Real Talk: Depression
An anonymous musician talks us through the hard realities that many touring DJs face up to.
Real Talk: Depression
An anonymous musician talks us through the hard realities that many touring DJs face up to.
Real Talk is a series of artist-penned essays that appear on XLR8R from time to time.
In our latest edition, we offer something a bit different to the usual format: its author is a well-known touring DJ who has been working the international circuit for over a decade (and built a sizeable discography in that time), whose identity will remain undisclosed. The piece focuses on the plights that people in such a position face—on the road, alone in the studio, and anywhere in between—and the lasting impact it can cause.
It’s a subject that has come into focus much more in recent years. Respected figures such as Prosumer and Benga have spoken out about their individual experiences with depression, and new documentaries and think-pieces on the subject are popping up all the time; however, real awareness and understanding is still lacking in much of the electronic scene, as well as the larger global population. It is for this reason that we present this today.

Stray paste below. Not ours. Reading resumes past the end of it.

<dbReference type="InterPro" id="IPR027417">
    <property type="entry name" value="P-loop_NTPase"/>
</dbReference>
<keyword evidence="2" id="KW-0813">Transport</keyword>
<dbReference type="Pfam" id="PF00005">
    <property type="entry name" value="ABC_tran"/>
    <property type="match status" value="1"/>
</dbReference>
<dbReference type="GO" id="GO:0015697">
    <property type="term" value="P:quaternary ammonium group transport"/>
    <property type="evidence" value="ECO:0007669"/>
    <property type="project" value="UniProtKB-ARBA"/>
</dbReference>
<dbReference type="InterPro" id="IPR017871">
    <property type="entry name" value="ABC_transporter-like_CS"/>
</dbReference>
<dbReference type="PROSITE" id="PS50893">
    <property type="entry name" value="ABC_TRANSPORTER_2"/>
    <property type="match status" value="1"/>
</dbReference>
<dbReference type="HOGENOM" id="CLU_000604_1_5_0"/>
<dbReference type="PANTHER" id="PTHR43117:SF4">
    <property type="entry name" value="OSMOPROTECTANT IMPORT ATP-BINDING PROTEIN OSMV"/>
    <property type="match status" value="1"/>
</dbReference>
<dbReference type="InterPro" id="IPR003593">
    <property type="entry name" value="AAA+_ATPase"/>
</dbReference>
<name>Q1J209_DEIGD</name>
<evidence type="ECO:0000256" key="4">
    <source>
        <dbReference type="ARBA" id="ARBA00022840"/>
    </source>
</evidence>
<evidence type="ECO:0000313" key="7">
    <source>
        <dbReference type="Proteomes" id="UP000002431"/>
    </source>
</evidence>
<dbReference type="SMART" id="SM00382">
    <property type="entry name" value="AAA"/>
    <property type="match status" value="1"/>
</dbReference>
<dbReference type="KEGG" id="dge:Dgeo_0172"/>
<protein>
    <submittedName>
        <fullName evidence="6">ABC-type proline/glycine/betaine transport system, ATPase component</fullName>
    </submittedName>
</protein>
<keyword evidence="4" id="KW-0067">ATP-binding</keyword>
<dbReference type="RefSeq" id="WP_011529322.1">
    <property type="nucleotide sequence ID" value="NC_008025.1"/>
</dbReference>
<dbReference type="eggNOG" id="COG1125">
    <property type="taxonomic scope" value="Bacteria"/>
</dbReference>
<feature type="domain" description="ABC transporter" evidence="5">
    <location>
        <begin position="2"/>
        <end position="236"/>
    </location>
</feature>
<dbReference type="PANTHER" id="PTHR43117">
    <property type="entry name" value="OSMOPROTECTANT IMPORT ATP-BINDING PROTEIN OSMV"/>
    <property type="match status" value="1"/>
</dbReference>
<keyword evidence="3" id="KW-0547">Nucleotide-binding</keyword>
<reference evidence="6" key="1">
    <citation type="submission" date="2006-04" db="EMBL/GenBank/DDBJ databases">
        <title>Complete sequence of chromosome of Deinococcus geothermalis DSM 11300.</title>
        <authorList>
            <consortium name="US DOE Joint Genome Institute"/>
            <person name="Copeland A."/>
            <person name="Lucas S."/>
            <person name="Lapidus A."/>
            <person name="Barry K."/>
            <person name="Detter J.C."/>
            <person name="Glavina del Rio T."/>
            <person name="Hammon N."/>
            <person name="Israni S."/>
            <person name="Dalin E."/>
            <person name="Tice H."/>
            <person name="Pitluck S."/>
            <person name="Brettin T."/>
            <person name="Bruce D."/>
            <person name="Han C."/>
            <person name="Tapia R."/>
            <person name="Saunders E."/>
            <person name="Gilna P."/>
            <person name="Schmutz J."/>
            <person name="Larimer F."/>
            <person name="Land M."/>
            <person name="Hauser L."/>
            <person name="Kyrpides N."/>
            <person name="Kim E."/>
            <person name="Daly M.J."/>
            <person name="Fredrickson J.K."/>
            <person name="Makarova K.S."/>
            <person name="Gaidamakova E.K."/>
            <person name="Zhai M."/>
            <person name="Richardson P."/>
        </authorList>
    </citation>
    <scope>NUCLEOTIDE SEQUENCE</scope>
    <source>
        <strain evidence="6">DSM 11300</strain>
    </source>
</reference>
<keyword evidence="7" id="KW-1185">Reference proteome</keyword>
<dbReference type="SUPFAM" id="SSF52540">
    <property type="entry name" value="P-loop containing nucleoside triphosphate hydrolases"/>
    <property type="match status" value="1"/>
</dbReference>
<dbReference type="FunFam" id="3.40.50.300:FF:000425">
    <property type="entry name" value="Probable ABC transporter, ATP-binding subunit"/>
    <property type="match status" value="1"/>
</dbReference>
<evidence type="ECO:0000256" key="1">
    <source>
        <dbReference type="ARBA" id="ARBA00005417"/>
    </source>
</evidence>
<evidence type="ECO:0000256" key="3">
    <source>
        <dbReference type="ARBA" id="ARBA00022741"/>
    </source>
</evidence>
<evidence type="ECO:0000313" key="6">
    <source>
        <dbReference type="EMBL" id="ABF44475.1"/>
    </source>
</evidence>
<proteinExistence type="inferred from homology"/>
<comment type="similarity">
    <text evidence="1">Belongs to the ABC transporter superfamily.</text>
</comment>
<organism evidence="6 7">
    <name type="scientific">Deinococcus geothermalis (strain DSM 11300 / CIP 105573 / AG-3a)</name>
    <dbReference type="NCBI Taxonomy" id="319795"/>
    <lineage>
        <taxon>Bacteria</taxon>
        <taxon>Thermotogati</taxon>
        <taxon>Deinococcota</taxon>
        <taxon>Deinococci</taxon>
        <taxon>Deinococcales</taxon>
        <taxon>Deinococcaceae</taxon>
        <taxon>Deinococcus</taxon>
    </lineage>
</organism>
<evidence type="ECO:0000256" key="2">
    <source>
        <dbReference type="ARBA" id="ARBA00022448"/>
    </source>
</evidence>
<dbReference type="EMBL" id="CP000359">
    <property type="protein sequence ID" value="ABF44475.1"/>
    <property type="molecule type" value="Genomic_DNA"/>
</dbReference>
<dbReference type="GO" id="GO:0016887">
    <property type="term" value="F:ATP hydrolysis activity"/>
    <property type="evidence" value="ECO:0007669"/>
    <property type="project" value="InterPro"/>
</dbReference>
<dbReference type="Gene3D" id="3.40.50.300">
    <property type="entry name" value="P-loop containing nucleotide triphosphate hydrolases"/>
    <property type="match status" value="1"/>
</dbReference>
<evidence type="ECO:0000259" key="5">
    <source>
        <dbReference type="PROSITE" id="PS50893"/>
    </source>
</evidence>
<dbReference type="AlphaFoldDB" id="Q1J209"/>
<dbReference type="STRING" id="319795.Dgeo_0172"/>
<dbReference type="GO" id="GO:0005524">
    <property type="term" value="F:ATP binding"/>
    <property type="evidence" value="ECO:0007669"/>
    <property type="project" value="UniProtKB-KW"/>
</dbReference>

There’s been a bit of talk over the past year or so about the issue of DJs and depression, or DJs and mental health in general. A few have come forward and opened up a bit about their struggles and how it has impacted their career. DJs as diverse as Avicii and Danilo Plesow (a.k.a. Motor City Drum Ensemble) have either ended their careers prematurely or issued public statements describing the pitfalls of the international DJ’s lifestyle and its detrimental effects on mental health. I have much more of a kinship with Plesow than Avicii. We play the same sort of circuit, and musically are no more than a stone’s throw away from each other. Also, I’d make the distinction that our relationship with the music is vastly different to someone like Avicii or other top-tier commercial DJs.